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False promises: Kremlin provides Ukrainian refugees with nothing but Russian passports

In the two years since the start of the full-scale invasion of Ukraine, at least 1.2 million refugees have found themselves on Russian territory. Unlike in Europe, where an effective system of aid to Ukrainians has been in place since the early days of the war, in Russia, The Insider's interviewees from the destroyed and occupied regions of Ukraine are left to fend for themselves: they can count on nothing except modest benefits and survive on the help of volunteers. The alternative is to go back to bombed out homes and register for social benefits. It is impossible for many to get a job or prove they are of pension age when their documents have burned along with the lives they had built for themselves on the democratic side of the Russian-Ukrainian border. In the Russian Federation that supposedly came to liberate them, they are mocked for their Ukrainian accents in part-time jobs and schools.

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Content
  • “I wish we could get a chair”

  • “Nah, Ukraine won't win!”

  • “We and our children are mocked for our language”

  • “It's impossible to stay here without help”

There are no precise statistics on the number of Ukrainian refugees on Russian territory, but it can be roughly estimated by the amount of benefits handed out: the Russian government has allocated 12.3 billion roubles ($133 million) as one-time financial payments for Ukrainian new arrivals, who were to receive 10 thousand rubles (almost $110) each, putting the number of refugees at approximately 1.2 million people. However, it is highly likely that the actual number of refugees, as keeping an official count became impossible after Russia annexed four Ukrainian regions. The annexation also means that a person from Mariupol who arrives in Russia now, for example, is considered to be an internal Russian migrant in the eyes of the authorities.

Refugees who chose to flee to Europe immediately began to receive substantial assistance, though the level of monetary generosity varied by country. In Germany, for example, Ukrainians are entitled to a monthly allowance of 500 euros per person, health insurance, additional funds for food and furniture, social housing, assistance with employment for adults, and education for children. The Russian authorities also promised refugees a warm welcome: official documents, schools and kindergartens for children, and housing (all houses destroyed during the war in the occupied territories, it is said, will be rebuilt so that refugees can return). But having received a Russian passport, Ukrainians become Russian citizens, and according to the logic of the government, they can get all the government assistance they are entitled to by registering with the authorities in their official place of residence — even if that is somewhere in the ruins of Bakhmut or of the recently “liberated” Avdiivka.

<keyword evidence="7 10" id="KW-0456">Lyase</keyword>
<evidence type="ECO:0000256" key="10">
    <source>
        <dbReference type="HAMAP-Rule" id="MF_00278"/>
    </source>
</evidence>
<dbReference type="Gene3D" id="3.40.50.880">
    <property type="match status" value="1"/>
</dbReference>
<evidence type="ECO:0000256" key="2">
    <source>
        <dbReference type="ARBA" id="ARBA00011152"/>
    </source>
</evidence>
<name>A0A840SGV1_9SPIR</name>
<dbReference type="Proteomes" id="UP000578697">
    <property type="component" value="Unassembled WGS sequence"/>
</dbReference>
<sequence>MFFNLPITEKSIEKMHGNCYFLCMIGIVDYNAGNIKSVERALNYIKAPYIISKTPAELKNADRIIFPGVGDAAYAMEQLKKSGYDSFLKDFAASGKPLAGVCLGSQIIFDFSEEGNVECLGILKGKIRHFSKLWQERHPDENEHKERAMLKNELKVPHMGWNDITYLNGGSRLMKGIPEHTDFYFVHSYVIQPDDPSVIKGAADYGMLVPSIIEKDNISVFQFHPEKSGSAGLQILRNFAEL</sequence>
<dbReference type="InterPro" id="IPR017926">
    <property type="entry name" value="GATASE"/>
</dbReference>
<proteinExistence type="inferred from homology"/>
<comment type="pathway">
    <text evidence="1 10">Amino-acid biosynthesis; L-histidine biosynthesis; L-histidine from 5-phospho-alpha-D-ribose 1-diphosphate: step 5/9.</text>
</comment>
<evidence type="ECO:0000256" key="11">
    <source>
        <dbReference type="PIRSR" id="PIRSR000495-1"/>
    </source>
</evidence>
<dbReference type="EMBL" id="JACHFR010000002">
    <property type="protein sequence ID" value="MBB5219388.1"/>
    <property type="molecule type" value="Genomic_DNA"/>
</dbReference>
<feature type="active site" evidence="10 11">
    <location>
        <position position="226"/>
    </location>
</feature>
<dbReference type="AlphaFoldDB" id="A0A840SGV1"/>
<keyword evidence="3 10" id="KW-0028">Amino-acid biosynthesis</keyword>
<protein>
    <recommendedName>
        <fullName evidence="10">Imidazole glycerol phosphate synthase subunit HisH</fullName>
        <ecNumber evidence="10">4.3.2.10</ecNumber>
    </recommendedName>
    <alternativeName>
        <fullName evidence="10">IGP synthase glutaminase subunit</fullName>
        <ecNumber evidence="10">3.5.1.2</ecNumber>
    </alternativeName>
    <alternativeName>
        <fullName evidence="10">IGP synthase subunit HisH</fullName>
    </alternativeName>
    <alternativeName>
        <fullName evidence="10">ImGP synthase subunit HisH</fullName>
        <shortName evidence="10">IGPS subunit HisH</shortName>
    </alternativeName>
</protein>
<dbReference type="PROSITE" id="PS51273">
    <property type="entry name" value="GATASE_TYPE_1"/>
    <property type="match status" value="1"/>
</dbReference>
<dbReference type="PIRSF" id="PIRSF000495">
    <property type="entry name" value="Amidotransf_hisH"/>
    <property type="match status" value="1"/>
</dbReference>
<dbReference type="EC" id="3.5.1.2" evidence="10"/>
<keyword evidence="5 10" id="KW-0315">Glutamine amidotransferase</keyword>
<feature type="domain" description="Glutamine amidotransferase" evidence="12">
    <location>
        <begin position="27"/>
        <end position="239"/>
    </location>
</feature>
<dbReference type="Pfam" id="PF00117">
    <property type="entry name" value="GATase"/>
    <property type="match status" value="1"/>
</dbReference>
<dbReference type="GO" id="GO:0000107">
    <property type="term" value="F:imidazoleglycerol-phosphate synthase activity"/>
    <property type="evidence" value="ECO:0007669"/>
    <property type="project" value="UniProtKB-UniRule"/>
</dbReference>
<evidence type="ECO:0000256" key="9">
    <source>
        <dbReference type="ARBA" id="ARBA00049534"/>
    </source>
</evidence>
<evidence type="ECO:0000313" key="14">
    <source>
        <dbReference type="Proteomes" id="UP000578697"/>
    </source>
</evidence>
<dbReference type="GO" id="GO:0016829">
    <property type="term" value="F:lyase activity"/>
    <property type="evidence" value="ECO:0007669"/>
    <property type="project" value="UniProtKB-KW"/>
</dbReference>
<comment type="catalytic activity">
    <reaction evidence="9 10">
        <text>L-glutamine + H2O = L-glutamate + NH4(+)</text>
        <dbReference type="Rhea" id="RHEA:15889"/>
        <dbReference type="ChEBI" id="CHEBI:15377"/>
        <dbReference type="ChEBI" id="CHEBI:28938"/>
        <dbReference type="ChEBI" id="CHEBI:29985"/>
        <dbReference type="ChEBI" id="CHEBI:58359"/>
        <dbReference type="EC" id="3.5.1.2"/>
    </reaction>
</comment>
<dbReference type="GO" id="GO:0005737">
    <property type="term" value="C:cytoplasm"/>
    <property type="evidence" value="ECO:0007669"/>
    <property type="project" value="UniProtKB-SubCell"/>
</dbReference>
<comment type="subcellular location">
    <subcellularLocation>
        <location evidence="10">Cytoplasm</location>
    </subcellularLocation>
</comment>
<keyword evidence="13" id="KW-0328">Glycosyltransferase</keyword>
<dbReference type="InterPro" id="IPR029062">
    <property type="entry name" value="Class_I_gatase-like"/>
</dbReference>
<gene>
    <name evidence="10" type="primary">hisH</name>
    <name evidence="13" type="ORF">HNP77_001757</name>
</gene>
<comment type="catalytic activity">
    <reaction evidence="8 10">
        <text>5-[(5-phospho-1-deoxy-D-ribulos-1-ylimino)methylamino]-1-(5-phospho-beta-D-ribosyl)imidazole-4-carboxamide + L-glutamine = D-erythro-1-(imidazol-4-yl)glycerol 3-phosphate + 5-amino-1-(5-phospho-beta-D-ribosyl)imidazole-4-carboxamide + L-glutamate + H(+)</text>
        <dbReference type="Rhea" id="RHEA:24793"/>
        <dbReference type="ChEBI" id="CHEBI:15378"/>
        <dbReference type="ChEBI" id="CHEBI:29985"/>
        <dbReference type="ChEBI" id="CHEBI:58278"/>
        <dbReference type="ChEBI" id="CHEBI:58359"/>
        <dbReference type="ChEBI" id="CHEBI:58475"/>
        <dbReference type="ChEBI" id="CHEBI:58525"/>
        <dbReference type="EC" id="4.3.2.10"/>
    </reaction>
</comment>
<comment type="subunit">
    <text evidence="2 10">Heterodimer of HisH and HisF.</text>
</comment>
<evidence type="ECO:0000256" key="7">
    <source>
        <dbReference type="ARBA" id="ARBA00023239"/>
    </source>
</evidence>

Khokhlandiya

“Khokhlandiya” (lit. “land of the locks of hair”; Russian: хохляндия) is a derogatory reference to Ukraine widely used in Russia. It stems from the Russian name for the oseledets hairstyle, “khokhol” (Russian: хохол), and is commonly used as an ethnic slur for a Ukrainian. Oseledets is a Mohawk-type haircut that features a long lock of hair sprouting from the top or the front of an otherwise closely shaven head. The word comes from the Proto-Slavic “xoxolъ” (lit. ”crest,” “tuft”).

According to the logic of the government, refugees can get all the help they need at their place of registration. That is, somewhere in the ruins of Bakhmut or Avdiivka

As a result, all refugee families with whom The Insider was able to speak, two years later, are living a miserable existence without any prospects.

“I wish we could get a chair”

Viktor, Nadia and their son Lesha came to St. Petersburg from Mariupol and live in a communal apartment near the metro station “Ulitsa Dybenko.” Their room is so small (9 square meters) that it only has two sleeping places in it: Lesha's cot under the big window and a folded sofa for Nadia. There is no room for a third person, so Viktor goes to sleep in a night shelter for the homeless and returns home in the morning.

Khokhlandiya

“Khokhlandiya” (lit. “land of the locks of hair”; Russian: хохляндия) is a derogatory reference to Ukraine widely used in Russia. It stems from the Russian name for the oseledets hairstyle, “khokhol” (Russian: хохол), and is commonly used as an ethnic slur for a Ukrainian. Oseledets is a Mohawk-type haircut that features a long lock of hair sprouting from the top or the front of an otherwise closely shaven head. The word comes from the Proto-Slavic “xoxolъ” (lit. ”crest,” “tuft”).

A night shelter for the homeless
A night shelter for the homeless

Lesha is about twelve, sitting on the cot with his legs tucked up and doing his homework on the windowsill, which is completely occupied with textbooks, pencils and small toys. In the morning, Nadya has already returned from her shift: she has taken a job as a nurse in a hospital and receives 50,000 rubles per month (almost $550). Victor, who has not yet arrived from the night shelter, has a urological disease and thus collects a disability pension of just under 5,000 rubles (close to $55). To save money, he cuts each diaper into three pieces.

Khokhlandiya